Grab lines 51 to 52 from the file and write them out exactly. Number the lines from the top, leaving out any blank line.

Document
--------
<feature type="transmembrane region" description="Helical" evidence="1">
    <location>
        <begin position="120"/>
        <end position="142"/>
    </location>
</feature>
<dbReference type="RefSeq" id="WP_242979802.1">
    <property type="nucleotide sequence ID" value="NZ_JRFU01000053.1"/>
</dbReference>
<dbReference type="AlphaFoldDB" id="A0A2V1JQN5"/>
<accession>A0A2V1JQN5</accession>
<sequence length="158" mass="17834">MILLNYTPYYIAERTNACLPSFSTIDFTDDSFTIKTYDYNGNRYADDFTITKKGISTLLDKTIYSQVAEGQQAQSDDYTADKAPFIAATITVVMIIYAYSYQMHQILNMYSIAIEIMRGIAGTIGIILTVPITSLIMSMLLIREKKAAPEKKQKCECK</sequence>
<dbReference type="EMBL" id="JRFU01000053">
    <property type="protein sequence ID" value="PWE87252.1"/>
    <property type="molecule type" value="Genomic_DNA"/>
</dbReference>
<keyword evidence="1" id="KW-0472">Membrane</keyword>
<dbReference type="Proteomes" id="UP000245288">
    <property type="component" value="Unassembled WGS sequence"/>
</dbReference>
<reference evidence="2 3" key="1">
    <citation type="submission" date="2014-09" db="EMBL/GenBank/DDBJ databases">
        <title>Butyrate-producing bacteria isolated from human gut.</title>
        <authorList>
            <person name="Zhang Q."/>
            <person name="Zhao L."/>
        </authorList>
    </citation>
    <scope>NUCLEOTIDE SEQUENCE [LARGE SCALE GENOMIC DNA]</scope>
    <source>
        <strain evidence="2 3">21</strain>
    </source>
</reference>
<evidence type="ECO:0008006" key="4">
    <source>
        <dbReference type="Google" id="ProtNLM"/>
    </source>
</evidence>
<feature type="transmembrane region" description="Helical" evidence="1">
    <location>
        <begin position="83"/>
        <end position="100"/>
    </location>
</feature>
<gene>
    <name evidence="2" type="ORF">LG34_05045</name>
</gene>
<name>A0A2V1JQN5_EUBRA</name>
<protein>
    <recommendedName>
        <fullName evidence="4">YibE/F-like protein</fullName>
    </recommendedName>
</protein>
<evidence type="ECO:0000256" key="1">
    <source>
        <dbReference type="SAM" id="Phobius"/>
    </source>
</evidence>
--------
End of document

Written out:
        <fullName evidence="4">YibE/F-like protein</fullName>
    </recommendedName>